John F. Kennedy: Ich bin ein Berliner (1963)

John Fitzgerald Kennedy (May 29, 1917 – November 22, 1963), often referred to by his initials JFK, was the 35th President of the United States. He served from 1961 until his assassination in 1963. He gave the speech "Ich bin ein Berliner" in West Berlin on June 26, 1963. The speech is considered one of Kennedy's best. It was a notable moment in the Cold War. The Cold War was the continuing state of political conflict and military tension after World War II (1939–1945) between the Communist world and the powers of the Western world, primarily the United States and its allies. When JFK made the speech, he was underlining the support of the United States for West Germany. It had been 22 months after the Soviet-supported East Germany had erected the Berlin Wall as a barrier to prevent movement between East and West. His speech was a great morale boost for West Berliners, who had feared a possible East German occupation. The final lines of his speech are the most famous ones.
Watch the video and listen to the speech. You can also read along with the text if you like. Otherwise, jump to the post-listening exercise directly after watching the video.
I am proud to come to this city as the guest of your distinguished Mayor, who has symbolized throughout the world the fighting spirit of West Berlin. And I am proud to visit the Federal Republic with your distinguished Chancellor who for so many years has committed Germany to democracy and freedom and progress, and to come here in the company of my fellow American, General Clay, who has been in this city during its great moments of crisis and will come again if ever needed.
Two thousand years ago the proudest boast was "civis Romanus sum." Today, in the world of freedom, the proudest boast is "Ich bin ein Berliner."
I appreciate my interpreter translating my German!
There are many people in the world who really don't understand, or say they don't, what is the great issue between the free world and the Communist world. Let them come to Berlin. There are some who say that communism is the wave of the future. Let them come to Berlin. And there are some who say in Europe and elsewhere we can work with the Communists. Let them come to Berlin. And there are even a few who say that it is true that communism is an evil system, but it permits us to make economic progress. Let them come to Berlin.
Freedom has many difficulties and democracy is not perfect, but we have never had to put a wall up to keep our people in, to prevent them from leaving us.
I want to say, on behalf of my countrymen, who live many miles away on the other side of the Atlantic, who are far distant from you, that they take the greatest pride that they have been able to share with you, even from a distance, the story of the last 18 years. I know of no town, no city, that has been besieged for 18 years that still lives with the vitality and the force, and the hope and the determination of the city of West Berlin.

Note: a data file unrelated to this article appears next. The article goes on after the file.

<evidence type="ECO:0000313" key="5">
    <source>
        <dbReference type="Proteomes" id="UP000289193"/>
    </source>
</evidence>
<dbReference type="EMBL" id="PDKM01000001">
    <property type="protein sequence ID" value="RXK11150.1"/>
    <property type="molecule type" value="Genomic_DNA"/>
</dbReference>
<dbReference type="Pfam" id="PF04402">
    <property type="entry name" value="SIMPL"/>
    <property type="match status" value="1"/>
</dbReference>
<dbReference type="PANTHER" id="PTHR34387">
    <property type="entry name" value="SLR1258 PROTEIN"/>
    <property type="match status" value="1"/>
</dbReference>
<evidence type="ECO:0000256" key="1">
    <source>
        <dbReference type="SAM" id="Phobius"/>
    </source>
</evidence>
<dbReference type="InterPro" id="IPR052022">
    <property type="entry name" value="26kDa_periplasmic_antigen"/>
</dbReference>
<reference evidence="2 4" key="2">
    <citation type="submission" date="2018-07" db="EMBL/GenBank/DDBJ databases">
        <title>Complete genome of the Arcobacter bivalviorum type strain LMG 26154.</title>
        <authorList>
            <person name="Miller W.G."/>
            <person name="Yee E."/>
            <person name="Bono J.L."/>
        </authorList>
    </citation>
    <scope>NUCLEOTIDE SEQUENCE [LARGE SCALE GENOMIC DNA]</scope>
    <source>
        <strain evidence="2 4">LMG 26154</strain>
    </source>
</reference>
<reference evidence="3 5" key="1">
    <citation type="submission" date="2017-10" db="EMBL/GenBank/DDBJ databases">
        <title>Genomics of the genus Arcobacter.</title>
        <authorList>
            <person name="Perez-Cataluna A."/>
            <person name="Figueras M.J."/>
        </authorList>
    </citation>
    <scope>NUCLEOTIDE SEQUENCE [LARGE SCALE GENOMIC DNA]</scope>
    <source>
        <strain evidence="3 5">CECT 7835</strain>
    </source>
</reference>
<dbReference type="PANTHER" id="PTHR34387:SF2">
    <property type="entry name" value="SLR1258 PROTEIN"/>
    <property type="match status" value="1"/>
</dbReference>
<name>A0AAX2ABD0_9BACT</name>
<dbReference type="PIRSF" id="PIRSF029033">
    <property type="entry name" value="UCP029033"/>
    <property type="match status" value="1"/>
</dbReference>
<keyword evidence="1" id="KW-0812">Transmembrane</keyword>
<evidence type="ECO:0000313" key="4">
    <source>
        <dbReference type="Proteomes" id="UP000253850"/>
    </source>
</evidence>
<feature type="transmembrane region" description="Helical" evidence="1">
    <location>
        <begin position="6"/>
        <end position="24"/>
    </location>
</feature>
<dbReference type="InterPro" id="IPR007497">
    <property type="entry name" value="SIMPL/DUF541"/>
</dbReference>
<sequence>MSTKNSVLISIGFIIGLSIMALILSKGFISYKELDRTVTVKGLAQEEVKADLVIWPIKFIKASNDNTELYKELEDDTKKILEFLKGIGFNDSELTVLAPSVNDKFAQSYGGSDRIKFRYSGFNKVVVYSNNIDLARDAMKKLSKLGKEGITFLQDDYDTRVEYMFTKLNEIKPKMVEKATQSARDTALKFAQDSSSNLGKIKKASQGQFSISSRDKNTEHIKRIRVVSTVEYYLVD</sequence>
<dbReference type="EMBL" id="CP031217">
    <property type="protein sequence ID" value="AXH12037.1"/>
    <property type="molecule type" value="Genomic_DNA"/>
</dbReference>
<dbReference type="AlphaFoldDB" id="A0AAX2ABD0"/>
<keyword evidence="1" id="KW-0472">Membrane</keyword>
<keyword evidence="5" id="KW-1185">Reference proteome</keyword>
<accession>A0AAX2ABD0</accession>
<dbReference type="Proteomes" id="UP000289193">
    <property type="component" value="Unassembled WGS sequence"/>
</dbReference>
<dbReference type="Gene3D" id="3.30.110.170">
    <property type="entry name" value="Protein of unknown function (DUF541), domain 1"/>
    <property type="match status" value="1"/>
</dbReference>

While the wall is the most obvious and vivid demonstration of the failures of the Communist system, for all the world to see, we take no satisfaction in it, for it is, as your Mayor has said, an offense not only against history but an offense against humanity, separating families, dividing husbands and wives and brothers and sisters, and dividing a people who wish to be joined together.
What is true of this city is true of Germany—real, lasting peace in Europe can never be assured as long as one German out of four is denied the elementary right of free men, and that is to make a free choice. In 18 years of peace and good faith, this generation of Germans has earned the right to be free, including the right to unite their families and their nation in lasting peace, with good will to all people.
You live in a defended island of freedom, but your life is part of the main. So let me ask you as I close, to lift your eyes beyond the dangers of today, to the hopes of tomorrow, beyond the freedom merely of this city of Berlin, or your country of Germany, to the advance of freedom everywhere, beyond the wall to the day of peace with justice, beyond yourselves and ourselves to all mankind.
Freedom is indivisible, and when one man is enslaved, all are not free. When all are free, then we can look forward to that day when this city will be joined as one and this country and this great Continent of Europe in a peaceful and hopeful globe. When that day finally comes, as it will, the people of West Berlin can take sober satisfaction in the fact that they were in the front lines for almost two decades.
All free men, wherever they may live, are citizens of Berlin, and, therefore, as a free man, I take pride in the words "Ich bin ein Berliner."
Look at the following questions and answer them. More than one answer is possible in each case.
  1. What is JFK sharply criticising in his speech?
    • He is criticising the people of Berlin.
    • He is criticising the Wall which separated East Germany from West Germany at that time.
    • He is criticising the supportive actions of his own country.
    • He is criticising that families have been divided and people have lost their freedom.
  2. What are JFK's hopes for the future?
    • He is hoping for the Wall to come down so that families in Berlin can be reunited.
    • He does not express any hopes in his speech.
    • He is hoping for peace and freedom everywhere.

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